• Notes:
    General Sir John Monash, GCMG, KCB, VD (1865 – 1931) was a civil engineer and military commander during the First World War. He commanded the 13th Infantry Brigade before the war and then, shortly after its outbreak, became commander of the 4th Brigade in Egypt, with whom he took part in the Gallipoli campaign. In July 1916 he took charge of the newly raised 3rd Division in northwestern France and in May 1918 became commander of the Australian Corps, at the time the largest corps on the Western Front. Monash is considered one of the best Allied generals of the First World War and the most famous commander in Australian history. Among his many honours, Monash University, founded in 1958, was named in his memory. A summary of his official biography: Soldier, Engineer and Administrator. He was born in Dudley Street, West Melbourne, the first of three children of Louis Monash (formerly Monasch of Jewish Prussian origin) and his wife Bertha, née Manasse. He was educated at Scotch College, and at 16 was dux of the school. He graduated from the University of Melbourne: B.A. 1887; master of civil engineering in 1893; in law 1895, and doctor of engineering in 1921. He married Hannah Victoria Moss in 1891 and they had one daughter, Bertha. He worked as a civil engineer, introduced reinforced concrete to Australian engineering practice, was engineer for a bridge over the Yarra River and took a leading part in his profession becoming a president of the Victorian Institute of Engineers, and a member of the Institution of Civil Engineers, London. His involvement in army service spanned 36 years from 1884 (when he joined the university militia unit) until 1920 (in his role in-charge of repatriation of troops after WWI). When war broke out in 1914, he became a full-time army officer despite his German background, and he was sent to Egypt as commander of the 4th Infantry Brigade. His service can be summarised as follows: Gallipoli campaign; Battle of Messines; Battle of Broodseinde; First Battle of Passchendaele; Battle of Hamel; Battle of Amiens; Battle of the Hindenburg Line. His army service could not be classed as smooth, and at one stage the then Prime Minister, Billy Hughes, arrived at the front before the Battle of Hamel prepared to replace Monash, but after consulting the senior officers, and seeing the superb power of planning and execution he displayed, Hughes changed his mind. The official Australian War Historian, Charles Bean was not a fan of Monash’s early military career, but he noted that Monash was more effective the higher he rose in the army, when he had a greater opportunity of utilising his skill for meticulous planning and organising, and to innovate in the area of technology and tactics. On 12 August 1918 he was knighted KCB on the battlefield by King George V. He returned to Australia on 26 December 1919 to a tumultuous welcome and he filled many important positions in his post-army career, including: head of the State Electricity Commission of Victoria; Vice-Chancellor of the University of Melbourne until his death; president of the Rotary Club; one of the principal organisers of the annual ANZAC day commemorations; chairman of the constructing body of the Shrine of Remembrance; and, president of the Australasian Association for the Advancement of Science. In the 1920’s Monash was broadly accepted, as the greatest living Australian. He died at his home “Iona” and there was a State Funeral with crowds of at least 25,000. He was buried in the Jewish Section of Brighton General Cemetery.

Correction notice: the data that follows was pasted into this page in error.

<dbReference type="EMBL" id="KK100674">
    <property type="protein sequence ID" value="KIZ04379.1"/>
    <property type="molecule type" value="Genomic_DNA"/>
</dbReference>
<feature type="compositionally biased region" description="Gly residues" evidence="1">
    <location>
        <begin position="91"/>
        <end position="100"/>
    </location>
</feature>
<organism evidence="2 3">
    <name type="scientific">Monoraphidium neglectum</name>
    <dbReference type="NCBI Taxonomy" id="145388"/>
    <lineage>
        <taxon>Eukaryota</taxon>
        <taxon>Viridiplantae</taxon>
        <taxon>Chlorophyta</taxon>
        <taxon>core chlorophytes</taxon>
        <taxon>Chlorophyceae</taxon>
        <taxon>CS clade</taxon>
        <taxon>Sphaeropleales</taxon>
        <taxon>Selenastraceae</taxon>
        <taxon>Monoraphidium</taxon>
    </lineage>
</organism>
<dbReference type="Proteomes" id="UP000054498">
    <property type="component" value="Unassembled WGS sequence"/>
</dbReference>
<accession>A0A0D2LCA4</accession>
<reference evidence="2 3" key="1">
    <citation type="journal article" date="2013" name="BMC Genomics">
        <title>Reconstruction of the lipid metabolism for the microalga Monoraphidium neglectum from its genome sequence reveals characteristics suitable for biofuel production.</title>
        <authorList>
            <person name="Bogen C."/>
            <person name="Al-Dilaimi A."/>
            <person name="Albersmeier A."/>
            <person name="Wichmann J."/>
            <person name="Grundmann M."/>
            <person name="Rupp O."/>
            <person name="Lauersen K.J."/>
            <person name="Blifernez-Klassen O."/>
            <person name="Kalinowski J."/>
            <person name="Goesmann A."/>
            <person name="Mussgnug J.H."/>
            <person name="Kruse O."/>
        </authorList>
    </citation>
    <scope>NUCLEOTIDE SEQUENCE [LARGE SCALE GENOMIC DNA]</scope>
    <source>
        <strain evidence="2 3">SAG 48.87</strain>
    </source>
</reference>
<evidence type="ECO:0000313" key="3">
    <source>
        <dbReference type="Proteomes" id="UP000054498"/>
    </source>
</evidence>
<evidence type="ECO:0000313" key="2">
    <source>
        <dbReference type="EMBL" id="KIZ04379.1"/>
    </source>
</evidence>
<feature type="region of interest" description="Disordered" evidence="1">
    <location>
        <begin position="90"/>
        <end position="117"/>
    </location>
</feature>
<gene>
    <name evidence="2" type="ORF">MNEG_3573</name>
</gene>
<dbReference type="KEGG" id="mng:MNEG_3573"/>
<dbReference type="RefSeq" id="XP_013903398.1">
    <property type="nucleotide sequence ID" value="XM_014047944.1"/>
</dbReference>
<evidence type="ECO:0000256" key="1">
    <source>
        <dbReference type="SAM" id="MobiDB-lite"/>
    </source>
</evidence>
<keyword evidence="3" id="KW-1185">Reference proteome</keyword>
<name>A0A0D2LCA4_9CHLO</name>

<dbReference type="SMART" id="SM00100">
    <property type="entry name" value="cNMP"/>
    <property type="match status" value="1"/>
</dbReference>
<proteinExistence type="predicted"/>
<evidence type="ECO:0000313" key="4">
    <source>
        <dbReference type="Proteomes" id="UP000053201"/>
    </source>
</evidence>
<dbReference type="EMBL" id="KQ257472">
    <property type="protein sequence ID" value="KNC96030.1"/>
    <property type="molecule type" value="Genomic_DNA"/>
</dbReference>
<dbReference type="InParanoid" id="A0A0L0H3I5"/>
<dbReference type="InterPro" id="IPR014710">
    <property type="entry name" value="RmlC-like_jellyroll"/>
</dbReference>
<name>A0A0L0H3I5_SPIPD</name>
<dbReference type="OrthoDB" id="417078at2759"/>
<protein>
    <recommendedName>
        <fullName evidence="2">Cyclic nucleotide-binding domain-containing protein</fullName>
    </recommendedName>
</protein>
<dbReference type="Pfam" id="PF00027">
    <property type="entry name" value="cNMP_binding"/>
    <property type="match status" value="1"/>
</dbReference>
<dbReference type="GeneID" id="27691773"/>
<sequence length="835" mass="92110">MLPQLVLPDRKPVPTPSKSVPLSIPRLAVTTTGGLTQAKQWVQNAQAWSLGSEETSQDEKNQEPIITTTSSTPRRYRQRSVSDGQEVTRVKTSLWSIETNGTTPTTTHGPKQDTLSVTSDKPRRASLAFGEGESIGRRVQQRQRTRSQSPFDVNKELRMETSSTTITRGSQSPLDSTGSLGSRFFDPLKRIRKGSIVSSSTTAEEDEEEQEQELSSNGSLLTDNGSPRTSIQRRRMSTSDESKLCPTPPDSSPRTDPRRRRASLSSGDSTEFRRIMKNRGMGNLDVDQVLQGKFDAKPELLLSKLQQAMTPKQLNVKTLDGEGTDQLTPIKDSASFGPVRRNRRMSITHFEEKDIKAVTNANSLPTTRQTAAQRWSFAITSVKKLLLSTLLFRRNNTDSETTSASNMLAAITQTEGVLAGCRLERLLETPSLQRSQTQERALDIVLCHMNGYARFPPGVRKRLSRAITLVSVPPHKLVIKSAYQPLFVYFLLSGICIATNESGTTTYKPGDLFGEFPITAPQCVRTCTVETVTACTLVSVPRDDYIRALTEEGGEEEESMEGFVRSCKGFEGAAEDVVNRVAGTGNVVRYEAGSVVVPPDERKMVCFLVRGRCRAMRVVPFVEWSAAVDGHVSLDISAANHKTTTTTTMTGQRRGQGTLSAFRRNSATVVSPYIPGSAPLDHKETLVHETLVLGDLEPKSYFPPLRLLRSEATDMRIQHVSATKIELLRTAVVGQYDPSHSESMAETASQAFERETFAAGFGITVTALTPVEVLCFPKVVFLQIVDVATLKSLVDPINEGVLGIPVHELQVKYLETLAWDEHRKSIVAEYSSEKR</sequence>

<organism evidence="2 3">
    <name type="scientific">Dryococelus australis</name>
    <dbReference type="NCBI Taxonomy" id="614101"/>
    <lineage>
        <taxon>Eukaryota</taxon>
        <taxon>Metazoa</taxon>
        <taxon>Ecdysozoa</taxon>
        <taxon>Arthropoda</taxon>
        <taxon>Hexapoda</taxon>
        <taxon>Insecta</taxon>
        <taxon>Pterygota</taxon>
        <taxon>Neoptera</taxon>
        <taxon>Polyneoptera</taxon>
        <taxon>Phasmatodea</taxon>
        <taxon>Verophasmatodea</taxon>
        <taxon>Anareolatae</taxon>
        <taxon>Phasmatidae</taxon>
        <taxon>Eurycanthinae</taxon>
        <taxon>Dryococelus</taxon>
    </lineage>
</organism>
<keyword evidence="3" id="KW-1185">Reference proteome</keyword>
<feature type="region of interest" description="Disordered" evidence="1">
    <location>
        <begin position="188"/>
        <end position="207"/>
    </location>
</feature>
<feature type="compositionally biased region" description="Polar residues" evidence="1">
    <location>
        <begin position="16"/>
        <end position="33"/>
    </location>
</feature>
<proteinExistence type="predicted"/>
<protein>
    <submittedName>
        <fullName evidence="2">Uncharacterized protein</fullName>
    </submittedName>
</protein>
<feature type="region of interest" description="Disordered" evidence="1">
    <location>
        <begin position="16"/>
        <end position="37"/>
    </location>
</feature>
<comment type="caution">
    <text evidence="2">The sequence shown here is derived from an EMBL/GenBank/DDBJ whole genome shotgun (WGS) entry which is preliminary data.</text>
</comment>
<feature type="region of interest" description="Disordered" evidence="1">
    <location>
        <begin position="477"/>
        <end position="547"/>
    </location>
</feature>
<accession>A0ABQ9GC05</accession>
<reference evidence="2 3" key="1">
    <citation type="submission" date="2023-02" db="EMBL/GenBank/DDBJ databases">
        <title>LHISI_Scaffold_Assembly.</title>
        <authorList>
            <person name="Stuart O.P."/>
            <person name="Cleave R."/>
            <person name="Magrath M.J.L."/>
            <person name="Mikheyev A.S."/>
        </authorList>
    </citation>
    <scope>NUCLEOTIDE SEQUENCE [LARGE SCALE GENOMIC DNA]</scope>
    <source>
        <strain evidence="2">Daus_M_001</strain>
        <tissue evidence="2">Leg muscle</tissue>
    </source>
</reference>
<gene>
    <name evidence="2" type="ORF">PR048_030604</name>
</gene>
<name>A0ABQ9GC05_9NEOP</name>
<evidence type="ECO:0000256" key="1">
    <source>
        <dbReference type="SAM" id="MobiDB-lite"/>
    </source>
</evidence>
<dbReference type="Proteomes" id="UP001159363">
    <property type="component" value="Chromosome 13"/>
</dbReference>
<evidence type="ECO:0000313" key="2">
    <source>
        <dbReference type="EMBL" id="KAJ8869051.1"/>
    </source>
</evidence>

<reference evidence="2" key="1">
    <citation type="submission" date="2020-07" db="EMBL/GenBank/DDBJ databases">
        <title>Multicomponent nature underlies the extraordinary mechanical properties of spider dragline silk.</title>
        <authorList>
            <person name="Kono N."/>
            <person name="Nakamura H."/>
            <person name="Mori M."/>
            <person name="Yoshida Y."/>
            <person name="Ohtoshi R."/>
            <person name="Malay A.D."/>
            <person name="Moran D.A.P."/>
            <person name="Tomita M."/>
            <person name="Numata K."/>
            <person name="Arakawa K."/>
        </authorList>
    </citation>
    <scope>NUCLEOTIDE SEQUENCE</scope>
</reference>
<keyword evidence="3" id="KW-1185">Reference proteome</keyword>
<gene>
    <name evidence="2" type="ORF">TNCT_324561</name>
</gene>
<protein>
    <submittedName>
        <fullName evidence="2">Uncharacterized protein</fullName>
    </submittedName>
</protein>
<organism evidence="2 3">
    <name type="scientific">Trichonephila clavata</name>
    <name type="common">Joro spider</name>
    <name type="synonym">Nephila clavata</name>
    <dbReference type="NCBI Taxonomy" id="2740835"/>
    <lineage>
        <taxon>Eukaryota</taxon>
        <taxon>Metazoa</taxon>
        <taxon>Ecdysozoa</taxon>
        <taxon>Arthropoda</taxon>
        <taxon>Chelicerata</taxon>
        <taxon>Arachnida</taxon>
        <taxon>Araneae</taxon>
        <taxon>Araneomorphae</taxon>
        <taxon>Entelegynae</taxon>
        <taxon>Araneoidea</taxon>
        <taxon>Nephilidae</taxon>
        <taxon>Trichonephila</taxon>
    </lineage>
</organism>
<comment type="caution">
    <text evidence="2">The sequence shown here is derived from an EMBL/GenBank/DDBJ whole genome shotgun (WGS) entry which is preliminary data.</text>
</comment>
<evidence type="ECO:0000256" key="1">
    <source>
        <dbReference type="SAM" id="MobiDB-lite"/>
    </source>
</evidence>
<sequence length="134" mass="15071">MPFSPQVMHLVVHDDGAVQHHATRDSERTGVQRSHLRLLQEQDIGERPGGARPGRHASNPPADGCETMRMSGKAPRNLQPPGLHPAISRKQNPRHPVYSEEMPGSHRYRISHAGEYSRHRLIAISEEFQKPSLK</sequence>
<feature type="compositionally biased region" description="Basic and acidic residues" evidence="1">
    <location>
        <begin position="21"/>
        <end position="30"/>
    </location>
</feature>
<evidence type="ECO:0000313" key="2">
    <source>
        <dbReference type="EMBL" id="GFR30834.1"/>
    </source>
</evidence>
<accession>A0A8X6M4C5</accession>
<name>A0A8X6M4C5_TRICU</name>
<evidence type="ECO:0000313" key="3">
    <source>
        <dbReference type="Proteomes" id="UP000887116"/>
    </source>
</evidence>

• Estimate:
    A$10,000 - 15,000
  • Realised Price:

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  • Category:
    Militaria & Weapons